Author Notes: Gently browned in melted butter and slathered in sour cream, these pierogi are simple yet deeply satisfying. The recipe yields 55 dumplings, but don't worry if you aren't feeding a crowd—they'll keep nicely in your freezer (just freeze them first on a cookie sheet, then transfer to a freezer bag). Serve with caramelized onions, sautéed Brussels sprouts, or cabbage and apples. —Suzanne D'Amato
Makes: approximately 55 pierogi
Prep time: 2 hrs 30 min
Cook time: 30 min
whole onion, chopped
ounces farmer's cheese
Salt and pepper, to taste
cups whole milk
cups all-purpose flour
tablespoons sour cream
stick melted butter
- Start with the filling: Peel potatoes and roughly chop into 1-inch pieces. Place in a medium-sized pot, cover with water and bring to a boil. Lower heat to a simmer and cook until fork-tender, about 10 to 15 minutes.
- While potatoes are cooking, heat 1 tablespoon butter in a saucepan over medium, add the chopped onion and cook until golden brown, about 4 to 5 minutes.
- Once potatoes are cooked, drain them and mash until smooth. Add farmer’s cheese, onions and 1 pinch each salt and pepper. Mix well, taste, and add more seasonings and cheese if necessary. Set the filling aside while you make the dough.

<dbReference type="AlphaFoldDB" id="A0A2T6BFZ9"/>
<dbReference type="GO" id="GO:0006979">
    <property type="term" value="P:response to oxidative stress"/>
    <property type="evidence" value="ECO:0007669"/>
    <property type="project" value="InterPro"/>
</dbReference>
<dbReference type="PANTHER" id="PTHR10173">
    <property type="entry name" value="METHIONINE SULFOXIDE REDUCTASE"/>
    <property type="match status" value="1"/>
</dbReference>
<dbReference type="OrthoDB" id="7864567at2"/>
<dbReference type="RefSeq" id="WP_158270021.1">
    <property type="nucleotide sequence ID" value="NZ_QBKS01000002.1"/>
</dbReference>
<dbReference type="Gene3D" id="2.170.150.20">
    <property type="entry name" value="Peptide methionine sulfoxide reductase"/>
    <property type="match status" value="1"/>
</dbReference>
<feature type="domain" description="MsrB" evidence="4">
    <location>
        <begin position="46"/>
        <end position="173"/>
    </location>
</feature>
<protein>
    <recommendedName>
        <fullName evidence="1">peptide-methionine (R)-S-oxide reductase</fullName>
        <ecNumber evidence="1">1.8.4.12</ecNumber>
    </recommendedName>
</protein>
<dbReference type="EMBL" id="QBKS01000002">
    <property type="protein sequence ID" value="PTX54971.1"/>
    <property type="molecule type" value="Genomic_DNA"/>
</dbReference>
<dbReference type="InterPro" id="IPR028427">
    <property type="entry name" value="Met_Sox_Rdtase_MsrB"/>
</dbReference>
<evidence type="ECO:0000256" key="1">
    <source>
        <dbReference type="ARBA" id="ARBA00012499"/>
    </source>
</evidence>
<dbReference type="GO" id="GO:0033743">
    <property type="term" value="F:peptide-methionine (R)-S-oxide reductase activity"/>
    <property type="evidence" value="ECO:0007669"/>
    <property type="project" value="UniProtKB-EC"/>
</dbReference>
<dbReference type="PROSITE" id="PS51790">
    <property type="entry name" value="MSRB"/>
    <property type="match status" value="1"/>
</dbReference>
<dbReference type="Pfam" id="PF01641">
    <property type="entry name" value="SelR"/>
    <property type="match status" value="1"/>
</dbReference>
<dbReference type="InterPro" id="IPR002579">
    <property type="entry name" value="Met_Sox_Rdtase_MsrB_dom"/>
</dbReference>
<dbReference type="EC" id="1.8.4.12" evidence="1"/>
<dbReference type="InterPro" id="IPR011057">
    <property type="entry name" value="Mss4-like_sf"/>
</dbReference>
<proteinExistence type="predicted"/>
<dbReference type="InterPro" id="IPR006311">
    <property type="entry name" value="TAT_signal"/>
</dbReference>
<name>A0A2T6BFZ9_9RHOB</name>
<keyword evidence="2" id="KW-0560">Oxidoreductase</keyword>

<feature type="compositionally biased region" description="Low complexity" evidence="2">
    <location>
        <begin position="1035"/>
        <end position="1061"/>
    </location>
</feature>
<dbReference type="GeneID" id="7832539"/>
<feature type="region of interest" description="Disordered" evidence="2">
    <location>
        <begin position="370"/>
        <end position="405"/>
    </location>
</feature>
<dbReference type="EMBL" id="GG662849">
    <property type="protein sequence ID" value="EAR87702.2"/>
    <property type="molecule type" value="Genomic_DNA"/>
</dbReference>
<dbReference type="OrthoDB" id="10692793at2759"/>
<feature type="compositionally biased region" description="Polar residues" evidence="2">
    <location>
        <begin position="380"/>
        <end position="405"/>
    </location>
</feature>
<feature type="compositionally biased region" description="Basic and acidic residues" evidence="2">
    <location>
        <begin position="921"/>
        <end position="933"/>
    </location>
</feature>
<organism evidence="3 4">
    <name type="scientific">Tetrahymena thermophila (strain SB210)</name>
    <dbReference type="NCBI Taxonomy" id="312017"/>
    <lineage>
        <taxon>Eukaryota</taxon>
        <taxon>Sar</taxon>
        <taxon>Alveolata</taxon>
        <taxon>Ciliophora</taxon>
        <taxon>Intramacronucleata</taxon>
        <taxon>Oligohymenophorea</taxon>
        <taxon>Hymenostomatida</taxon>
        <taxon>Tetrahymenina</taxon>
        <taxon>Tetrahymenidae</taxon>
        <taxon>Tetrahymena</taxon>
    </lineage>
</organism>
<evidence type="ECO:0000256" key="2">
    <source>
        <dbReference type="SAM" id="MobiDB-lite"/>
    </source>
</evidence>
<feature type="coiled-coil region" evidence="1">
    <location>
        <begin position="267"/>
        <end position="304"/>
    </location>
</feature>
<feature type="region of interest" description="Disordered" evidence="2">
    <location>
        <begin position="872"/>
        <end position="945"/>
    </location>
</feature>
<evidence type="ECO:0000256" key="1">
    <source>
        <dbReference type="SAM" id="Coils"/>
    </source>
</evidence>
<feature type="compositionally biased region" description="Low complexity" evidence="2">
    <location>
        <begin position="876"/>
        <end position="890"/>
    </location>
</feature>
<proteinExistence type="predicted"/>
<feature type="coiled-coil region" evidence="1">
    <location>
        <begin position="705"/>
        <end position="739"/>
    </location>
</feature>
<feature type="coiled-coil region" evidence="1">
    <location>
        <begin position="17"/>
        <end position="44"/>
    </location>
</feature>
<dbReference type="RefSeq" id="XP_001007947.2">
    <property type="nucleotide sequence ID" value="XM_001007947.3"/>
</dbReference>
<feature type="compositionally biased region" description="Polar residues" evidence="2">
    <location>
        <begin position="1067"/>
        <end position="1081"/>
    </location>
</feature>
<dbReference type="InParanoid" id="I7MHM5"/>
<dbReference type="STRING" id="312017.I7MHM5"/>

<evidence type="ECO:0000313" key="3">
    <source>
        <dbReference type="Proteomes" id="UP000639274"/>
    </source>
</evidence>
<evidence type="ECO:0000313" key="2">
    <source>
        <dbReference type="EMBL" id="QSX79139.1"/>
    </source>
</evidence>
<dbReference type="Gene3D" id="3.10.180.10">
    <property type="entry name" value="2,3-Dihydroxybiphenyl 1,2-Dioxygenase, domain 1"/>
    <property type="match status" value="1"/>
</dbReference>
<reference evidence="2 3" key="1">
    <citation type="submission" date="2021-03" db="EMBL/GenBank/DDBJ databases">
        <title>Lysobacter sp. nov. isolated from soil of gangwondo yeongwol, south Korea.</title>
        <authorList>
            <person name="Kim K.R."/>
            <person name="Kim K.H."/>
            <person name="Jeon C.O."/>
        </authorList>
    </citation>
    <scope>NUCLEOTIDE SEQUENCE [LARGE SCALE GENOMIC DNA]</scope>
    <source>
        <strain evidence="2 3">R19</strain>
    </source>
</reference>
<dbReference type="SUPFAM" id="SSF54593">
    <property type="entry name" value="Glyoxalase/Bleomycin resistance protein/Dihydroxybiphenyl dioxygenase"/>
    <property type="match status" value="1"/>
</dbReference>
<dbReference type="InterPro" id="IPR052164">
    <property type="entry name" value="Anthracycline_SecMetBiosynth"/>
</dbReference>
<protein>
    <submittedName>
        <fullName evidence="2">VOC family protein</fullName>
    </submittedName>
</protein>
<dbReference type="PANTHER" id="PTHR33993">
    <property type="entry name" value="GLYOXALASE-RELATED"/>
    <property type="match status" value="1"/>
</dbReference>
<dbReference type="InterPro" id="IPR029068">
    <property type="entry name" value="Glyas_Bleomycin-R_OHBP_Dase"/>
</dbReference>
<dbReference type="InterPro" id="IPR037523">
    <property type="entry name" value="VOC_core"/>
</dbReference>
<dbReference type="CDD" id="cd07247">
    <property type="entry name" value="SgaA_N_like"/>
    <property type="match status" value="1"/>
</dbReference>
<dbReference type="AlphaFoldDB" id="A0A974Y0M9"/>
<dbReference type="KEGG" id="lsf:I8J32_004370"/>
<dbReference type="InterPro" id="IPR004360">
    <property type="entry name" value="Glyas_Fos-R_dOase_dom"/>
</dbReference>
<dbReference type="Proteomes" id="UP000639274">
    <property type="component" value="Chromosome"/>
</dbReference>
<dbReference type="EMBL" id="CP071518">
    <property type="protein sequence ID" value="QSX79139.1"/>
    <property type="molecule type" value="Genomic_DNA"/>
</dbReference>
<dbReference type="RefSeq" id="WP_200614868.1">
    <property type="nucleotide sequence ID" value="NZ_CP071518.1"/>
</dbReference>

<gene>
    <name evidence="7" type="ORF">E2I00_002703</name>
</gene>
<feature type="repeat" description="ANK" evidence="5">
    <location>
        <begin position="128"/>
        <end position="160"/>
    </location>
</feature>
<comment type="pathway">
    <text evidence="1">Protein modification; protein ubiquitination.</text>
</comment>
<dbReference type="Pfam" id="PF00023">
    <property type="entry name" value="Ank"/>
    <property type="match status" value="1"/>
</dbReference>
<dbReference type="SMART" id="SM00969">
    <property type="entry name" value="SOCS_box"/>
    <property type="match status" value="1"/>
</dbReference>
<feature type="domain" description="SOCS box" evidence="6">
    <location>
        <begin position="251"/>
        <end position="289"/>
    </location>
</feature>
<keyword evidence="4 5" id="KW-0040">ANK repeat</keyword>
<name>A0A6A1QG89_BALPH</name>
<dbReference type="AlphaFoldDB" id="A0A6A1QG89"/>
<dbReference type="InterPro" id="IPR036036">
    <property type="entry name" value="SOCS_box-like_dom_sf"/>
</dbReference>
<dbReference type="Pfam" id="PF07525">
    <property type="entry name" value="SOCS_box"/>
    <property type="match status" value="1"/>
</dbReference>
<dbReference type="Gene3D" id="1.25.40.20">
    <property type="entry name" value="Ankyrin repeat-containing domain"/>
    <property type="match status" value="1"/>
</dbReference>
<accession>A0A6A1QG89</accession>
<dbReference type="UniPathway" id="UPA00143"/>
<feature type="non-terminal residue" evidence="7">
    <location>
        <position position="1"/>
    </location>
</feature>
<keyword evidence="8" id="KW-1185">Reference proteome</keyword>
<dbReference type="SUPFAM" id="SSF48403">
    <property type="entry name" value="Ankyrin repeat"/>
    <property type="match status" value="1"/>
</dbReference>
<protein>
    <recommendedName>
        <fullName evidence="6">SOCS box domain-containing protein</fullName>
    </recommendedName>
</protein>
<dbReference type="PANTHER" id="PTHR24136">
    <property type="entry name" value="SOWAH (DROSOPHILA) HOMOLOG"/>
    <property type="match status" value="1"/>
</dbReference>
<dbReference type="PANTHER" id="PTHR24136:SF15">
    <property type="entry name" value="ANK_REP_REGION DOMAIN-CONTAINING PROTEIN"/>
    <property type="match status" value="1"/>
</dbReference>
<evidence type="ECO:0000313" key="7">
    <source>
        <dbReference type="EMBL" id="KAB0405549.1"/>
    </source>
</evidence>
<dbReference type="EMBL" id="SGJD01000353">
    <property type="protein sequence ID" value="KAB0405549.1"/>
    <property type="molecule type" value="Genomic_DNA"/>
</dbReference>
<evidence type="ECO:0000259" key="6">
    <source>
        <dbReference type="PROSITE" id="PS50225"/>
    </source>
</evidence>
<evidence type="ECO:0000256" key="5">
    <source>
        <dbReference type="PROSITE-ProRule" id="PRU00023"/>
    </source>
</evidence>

- To make the dough, heat the milk until it’s hot but not scalding. In a large mixing bowl, combine the flour, hot milk, sour cream, melted butter, egg yolks, sugar and 1/2 teaspoon salt. Knead until the mixture forms a smooth ball, then cover and let dough rest for 20 minutes. Flour a cutting board or other surface, then use a rolling pin to roll out the dough until it’s 1/8-inch thick. Cut circles using a biscuit cutter or a floured glass.
- Place about 1 1/2 teaspoons of the potato-cheese filling in the middle of each circle. Wet one half of the circle and then seal the edges together. You can crimp the edges with a fork, or not. If you end up with extra filling, you can serve it the way you would mashed potatoes, or make potato pancakes.
- To cook, boil a large pot of salted water. Add in the pierogi, 8 at a time. Once they float to the surface, let them cook for one more minute. Take them out with a slotted spoon and place them on a plate.
- If you want to fry them after they are boiled, put an extra tablespoon of butter in a saucepan and cook them for a few minutes on each side until they’re golden brown. Serve with sour cream and additional melted butter.
- This recipe is a Community Pick!